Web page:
Japan Geoscience Union Meeting 2019

Presentation information

[E] Poster

A (Atmospheric and Hydrospheric Sciences ) » A-OS Ocean Sciences & Ocean Environment

[A-OS07] Climate variability and predictability on subseasonal to decadal timescales

Thu. May 30, 2019 10:45 AM - 12:15 PM Poster Hall (International Exhibition Hall8, Makuhari Messe)

convener:Takashi Mochizuki(Japan Agency for Marine-Earth Science and Technology), V Ramaswamy(NOAA GFDL), Doug Smith(Met Office), Yushi Morioka(Japan Agency for Marine-Earth Science and Technology)

[AOS07-P13] Role of sea-ice initialization in climate predictability over the Weddell Sea

*Yushi Morioka1, Takeshi Doi1, Doroteaciro Iovino2, Simona Masina2, Swadhin Behera1 (1.Japan Agency for Marine-Earth Science and Technology (JAMSTEC), 2.Centro Euro-Mediterraneo sui Cambiamenti Climatici (CMCC))

Keywords:Air-sea-ice interaction, Climate predictability, Weddell Sea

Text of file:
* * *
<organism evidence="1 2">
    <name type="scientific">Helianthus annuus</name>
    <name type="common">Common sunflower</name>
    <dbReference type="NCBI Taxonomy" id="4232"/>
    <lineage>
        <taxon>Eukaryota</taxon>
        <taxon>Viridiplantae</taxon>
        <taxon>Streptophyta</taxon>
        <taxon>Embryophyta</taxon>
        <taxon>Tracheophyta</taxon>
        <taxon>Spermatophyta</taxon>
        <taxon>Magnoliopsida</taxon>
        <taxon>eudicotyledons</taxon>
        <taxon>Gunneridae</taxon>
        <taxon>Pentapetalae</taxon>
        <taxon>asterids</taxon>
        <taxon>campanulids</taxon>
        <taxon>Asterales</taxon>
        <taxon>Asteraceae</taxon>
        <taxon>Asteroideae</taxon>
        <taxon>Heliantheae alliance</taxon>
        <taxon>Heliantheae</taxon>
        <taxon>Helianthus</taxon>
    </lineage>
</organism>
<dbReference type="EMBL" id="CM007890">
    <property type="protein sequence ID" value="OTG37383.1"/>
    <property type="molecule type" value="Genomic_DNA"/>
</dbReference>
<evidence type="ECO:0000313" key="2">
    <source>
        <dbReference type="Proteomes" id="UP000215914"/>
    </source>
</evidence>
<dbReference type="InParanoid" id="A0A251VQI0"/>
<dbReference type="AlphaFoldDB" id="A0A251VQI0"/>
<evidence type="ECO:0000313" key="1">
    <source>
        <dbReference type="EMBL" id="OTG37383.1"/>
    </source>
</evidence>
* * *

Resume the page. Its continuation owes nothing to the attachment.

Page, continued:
Potential impact of sea-ice initialization on the interannual climate predictability over the Weddell Sea is investigated using a coupled general circulation model. Climate variability in the Weddell Sea is generally believed to have association with remote forcing such as El Niño-Southern Oscillation and the Southern Annual Mode. However, sea-ice variability in the Weddell Sea has been recently suggested to play additional roles in modulating local atmospheric variability through changes in surface air temperature and near-surface baroclinicity. When both the model’s sea-surface temperature (SST) and sea-ice concentration (SIC) are initialized with observations using nudging schemes, reforecast experiments from September 1st show improvements in predicting the observed SIC anomalies in the Weddell Sea up to four months ahead, compared to the other experiments with only SST initialization. During austral spring (Oct-Dec) of lower-than-normal sea-ice years in the Weddell Sea, reforecast experiments with the SST and SIC initializations reasonably predict high surface air temperature anomalies in the Weddell Sea and high sea-level pressure anomalies over the Atlantic sector of the Southern Ocean. These results suggest that accurate initialization of sea-ice conditions during austral winter is necessary for skillful prediction of climate variability over the Weddell Sea during austral spring.